Phylogeographic Patterns of Feline Immunodeficiency Virus Genetic Diversity in the Domestic Cat
Feline immunodeficiency virus (FIV) has a worldwide distribution among feral and domesticated cats and in many cases induces immunodeficiency disease analogous to that of human acquired immune deficiency syndrome. FIV is genetically homologous to human immunodeficiency virus (HIV) in both genome organization and gene sequence and, like HIV, exhibits enormous sequence variation throughout the range of host species. We sampled 91 feral cats from six disparate locales and studied the phylogenetic relationships of viral DNA from infected cats using both pol and env genes (520 and 684 bp, respectively). The patterns from the two genes recapitulated previously described major FIV clades and showed concordance between phylogenetic patterns of the pol and env genes. Evidence for recombination between the pol and env genes was not found among a sampling of nine isolates, although evidence for intragenic exchange within the env gene was observed in two isolates. A small local population of cats from a rural farm in the United Kingdom had a remarkably high FIV antibody prevalence (47%), but displayed 8-fold less overall diversity of FIV genomic variation compared with FIV from different parts of the world. We interpret this low variation as a consequence of a recent monophyletic introduction of FIV into the population.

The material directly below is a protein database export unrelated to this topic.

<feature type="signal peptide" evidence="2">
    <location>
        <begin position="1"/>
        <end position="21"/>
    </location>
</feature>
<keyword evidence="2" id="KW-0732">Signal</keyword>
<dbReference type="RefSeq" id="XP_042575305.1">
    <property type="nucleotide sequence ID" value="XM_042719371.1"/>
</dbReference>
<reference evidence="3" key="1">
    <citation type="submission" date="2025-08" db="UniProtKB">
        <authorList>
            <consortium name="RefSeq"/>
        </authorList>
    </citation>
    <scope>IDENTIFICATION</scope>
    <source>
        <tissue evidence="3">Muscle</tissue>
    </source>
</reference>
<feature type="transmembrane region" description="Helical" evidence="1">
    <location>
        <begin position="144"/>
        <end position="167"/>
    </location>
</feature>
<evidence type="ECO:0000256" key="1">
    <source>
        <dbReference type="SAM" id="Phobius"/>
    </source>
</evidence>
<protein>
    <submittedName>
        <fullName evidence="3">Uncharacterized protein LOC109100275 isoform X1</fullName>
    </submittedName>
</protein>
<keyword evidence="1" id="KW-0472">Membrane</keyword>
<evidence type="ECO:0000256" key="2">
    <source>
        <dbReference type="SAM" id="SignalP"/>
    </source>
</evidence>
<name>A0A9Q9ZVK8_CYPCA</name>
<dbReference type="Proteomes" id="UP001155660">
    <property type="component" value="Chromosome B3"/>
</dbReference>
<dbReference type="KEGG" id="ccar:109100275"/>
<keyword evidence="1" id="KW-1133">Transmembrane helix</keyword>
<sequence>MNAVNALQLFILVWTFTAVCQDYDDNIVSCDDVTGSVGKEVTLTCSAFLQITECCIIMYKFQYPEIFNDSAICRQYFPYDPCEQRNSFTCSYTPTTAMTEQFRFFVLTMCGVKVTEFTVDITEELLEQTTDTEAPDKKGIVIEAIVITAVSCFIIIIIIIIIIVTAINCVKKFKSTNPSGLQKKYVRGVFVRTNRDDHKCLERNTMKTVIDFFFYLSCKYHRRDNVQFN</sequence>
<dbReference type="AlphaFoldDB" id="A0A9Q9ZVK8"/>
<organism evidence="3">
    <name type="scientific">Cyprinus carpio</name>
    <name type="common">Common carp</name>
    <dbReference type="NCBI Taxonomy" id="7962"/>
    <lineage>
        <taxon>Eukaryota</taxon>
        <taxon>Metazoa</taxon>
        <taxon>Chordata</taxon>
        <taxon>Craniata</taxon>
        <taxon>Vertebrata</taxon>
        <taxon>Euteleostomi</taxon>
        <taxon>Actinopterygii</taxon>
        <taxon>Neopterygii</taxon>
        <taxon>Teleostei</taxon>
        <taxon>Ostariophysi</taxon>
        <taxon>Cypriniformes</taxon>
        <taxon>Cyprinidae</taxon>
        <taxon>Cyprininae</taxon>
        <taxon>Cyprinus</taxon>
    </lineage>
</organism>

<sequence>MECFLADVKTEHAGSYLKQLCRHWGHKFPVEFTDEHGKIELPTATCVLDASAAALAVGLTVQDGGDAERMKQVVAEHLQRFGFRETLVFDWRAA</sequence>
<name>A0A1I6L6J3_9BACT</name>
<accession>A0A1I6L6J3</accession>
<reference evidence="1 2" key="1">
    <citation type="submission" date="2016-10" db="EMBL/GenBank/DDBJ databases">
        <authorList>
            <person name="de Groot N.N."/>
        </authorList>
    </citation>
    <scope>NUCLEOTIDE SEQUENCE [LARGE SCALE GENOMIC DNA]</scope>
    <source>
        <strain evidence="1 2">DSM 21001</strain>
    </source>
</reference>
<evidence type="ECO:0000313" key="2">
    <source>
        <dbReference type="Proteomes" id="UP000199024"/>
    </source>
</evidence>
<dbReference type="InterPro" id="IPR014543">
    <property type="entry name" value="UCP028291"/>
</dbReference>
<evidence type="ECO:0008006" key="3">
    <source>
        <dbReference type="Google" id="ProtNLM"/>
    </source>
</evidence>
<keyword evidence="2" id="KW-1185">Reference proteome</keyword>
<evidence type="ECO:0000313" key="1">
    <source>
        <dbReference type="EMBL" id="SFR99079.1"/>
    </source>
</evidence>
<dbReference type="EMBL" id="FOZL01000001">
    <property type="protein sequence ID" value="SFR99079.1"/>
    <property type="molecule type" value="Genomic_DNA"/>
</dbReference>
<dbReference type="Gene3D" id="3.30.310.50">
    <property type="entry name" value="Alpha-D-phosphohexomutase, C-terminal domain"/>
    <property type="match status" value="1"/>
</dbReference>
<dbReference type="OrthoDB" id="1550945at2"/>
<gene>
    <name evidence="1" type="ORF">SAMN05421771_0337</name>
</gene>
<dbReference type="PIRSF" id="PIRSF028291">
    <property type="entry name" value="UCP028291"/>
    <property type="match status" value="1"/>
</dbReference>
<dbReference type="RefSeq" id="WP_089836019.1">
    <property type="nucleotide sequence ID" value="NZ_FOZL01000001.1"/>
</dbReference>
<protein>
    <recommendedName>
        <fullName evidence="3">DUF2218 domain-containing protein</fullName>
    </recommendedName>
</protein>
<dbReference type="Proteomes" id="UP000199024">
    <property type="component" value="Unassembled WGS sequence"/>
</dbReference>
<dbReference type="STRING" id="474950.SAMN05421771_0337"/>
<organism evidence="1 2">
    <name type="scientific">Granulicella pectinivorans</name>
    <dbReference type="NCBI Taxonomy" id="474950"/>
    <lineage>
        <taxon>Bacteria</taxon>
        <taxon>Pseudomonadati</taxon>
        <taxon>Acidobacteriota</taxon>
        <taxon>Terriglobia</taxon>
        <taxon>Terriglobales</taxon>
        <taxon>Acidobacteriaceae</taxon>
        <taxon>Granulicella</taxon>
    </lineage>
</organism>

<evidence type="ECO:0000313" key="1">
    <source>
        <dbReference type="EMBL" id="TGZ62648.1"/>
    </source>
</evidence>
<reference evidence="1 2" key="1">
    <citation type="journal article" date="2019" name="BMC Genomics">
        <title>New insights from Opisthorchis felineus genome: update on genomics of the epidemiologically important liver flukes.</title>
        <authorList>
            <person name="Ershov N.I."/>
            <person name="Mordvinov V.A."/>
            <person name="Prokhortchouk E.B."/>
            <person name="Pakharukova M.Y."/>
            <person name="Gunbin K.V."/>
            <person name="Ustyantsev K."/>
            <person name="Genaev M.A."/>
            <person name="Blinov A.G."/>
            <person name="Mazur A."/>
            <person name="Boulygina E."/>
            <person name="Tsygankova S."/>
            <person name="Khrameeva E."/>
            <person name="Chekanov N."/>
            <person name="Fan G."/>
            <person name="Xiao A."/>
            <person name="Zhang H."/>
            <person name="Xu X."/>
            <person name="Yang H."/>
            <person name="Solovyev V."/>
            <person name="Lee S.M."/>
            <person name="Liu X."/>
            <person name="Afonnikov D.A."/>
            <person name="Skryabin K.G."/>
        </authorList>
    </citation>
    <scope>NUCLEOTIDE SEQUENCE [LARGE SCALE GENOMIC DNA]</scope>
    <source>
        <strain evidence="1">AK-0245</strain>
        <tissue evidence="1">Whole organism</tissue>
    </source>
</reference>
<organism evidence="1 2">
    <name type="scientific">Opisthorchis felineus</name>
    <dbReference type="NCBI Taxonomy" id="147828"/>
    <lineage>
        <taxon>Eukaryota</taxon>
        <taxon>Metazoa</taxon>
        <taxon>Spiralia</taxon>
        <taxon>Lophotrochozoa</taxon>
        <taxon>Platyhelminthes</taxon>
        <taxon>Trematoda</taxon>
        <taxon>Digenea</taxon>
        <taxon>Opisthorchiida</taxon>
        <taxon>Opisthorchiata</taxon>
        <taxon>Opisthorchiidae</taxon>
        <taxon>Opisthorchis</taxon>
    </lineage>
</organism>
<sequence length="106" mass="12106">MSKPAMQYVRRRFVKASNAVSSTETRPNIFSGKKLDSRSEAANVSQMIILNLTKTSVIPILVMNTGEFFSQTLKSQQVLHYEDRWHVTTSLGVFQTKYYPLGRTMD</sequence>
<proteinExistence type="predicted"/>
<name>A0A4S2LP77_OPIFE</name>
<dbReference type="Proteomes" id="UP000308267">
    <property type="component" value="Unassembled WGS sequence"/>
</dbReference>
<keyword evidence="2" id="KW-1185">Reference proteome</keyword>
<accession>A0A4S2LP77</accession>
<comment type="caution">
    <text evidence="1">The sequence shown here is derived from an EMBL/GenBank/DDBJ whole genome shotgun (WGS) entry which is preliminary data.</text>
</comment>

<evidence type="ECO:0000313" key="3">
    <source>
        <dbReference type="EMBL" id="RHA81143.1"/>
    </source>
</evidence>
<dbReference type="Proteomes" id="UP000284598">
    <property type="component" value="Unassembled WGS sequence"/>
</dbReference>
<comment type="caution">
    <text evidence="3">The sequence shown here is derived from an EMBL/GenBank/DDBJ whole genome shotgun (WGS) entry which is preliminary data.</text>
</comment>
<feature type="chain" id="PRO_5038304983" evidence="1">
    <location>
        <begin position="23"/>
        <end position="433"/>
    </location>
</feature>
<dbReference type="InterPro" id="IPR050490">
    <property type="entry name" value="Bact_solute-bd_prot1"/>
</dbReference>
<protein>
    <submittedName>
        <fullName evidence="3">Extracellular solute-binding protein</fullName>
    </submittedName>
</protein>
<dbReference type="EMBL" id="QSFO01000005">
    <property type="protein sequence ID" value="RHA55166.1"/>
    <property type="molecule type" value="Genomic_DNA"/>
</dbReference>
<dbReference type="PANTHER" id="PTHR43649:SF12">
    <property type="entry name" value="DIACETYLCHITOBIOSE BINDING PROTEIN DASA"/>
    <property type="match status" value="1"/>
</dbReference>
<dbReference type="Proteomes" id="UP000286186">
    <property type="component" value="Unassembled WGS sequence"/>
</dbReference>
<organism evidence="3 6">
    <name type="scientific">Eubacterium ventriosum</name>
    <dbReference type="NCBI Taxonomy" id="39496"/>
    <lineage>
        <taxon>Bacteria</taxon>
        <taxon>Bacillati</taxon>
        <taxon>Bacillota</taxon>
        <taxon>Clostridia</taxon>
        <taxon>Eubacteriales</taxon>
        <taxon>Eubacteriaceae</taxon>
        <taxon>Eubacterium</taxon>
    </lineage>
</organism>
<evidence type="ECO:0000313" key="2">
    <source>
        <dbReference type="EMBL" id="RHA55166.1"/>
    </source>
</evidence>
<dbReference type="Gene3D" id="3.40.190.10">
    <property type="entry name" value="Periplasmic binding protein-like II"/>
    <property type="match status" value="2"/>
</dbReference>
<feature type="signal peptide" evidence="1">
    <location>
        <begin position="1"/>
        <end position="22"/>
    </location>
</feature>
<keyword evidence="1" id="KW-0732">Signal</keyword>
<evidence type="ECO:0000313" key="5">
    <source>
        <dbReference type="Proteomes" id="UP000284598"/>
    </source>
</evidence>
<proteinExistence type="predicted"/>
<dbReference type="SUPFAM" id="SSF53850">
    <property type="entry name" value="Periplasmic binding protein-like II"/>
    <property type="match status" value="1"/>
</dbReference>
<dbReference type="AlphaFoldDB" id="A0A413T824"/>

Carpenter, Margaret A.; Eric W. Brown; D. W. MacDonald; and Stephen J. O'Brien. 1998. "Phylogeographic Patterns of Feline Immunodeficiency Virus Genetic Diversity in the Domestic Cat." Virology 251, (2): 234-243. http://nsuworks.nova.edu/cnso_bio_facarticles/701